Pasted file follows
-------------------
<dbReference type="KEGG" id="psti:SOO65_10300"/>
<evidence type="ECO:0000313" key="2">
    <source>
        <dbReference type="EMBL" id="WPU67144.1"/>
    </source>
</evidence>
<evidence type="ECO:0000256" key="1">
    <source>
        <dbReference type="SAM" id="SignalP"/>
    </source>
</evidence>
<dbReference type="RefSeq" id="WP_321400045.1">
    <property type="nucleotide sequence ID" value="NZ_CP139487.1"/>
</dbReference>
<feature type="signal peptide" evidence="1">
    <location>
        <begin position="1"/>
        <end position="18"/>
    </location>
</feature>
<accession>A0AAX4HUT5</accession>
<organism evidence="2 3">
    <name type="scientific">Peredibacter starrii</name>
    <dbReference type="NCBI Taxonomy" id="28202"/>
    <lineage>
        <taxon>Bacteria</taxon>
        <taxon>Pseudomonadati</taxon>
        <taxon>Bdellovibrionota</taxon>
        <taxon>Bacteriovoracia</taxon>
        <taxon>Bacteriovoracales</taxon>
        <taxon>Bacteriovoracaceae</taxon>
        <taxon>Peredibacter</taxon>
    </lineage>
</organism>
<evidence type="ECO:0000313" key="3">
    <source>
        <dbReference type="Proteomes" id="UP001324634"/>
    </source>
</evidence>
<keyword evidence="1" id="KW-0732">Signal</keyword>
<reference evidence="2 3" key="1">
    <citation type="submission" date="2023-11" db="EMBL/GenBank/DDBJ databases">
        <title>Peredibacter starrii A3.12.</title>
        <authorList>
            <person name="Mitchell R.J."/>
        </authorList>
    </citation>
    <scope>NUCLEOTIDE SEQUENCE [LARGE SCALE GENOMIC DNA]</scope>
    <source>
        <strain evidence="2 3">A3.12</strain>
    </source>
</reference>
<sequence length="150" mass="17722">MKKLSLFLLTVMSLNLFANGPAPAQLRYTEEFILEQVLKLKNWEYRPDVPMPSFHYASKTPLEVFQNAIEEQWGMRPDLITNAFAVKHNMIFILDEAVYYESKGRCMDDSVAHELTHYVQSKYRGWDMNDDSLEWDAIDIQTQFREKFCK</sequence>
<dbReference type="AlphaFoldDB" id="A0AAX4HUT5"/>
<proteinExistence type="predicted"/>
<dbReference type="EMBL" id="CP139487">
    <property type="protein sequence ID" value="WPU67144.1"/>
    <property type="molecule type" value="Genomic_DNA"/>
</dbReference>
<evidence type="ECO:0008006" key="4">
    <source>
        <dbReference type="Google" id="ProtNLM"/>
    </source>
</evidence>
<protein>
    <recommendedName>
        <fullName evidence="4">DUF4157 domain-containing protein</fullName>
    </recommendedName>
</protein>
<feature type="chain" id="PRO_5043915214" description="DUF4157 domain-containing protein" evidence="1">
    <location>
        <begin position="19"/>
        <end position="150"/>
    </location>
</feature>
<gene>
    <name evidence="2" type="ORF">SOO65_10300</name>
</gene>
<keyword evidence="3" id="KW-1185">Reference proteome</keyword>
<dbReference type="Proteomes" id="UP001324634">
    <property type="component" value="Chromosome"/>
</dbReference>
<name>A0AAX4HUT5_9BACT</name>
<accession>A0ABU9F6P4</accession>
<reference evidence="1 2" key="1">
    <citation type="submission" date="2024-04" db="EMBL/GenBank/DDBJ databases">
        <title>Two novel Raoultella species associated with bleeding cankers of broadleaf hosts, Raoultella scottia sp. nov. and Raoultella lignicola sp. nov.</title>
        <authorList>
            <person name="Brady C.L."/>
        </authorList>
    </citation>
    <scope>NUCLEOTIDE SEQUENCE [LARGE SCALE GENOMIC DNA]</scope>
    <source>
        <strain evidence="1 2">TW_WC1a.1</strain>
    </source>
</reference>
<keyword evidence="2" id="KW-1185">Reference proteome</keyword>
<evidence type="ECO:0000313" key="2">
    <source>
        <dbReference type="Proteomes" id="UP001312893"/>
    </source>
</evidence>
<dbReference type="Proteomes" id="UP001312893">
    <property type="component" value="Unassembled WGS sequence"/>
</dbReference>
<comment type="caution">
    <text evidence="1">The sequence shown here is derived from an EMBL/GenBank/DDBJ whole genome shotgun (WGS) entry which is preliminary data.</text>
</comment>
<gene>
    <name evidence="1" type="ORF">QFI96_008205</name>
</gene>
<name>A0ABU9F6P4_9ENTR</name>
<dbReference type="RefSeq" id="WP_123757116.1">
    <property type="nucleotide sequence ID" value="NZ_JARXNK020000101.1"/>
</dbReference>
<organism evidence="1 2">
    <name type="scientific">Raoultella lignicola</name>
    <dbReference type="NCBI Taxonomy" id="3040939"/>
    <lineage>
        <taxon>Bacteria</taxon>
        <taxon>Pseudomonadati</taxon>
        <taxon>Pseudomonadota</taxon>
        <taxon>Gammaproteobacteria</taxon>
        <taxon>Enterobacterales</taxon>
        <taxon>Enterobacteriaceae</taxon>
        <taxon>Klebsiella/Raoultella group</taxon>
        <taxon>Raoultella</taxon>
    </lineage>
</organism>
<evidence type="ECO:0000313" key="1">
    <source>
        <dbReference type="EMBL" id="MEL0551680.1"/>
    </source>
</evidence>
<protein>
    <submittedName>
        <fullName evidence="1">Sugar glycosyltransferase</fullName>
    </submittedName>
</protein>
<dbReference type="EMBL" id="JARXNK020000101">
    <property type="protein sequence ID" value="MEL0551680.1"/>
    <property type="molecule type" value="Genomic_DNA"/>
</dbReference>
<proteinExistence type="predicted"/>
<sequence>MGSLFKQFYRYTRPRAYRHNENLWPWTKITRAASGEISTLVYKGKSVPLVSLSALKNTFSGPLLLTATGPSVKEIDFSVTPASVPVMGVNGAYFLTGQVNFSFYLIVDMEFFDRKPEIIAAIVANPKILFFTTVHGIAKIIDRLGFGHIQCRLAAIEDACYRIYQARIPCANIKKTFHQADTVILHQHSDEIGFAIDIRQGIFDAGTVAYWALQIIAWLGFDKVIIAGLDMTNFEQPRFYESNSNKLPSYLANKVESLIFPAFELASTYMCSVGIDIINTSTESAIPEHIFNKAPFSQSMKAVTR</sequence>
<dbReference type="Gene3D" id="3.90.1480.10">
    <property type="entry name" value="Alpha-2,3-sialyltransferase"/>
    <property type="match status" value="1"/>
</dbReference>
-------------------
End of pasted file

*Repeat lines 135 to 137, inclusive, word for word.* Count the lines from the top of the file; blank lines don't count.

<protein>
    <submittedName>
        <fullName evidence="1">Sugar glycosyltransferase</fullName>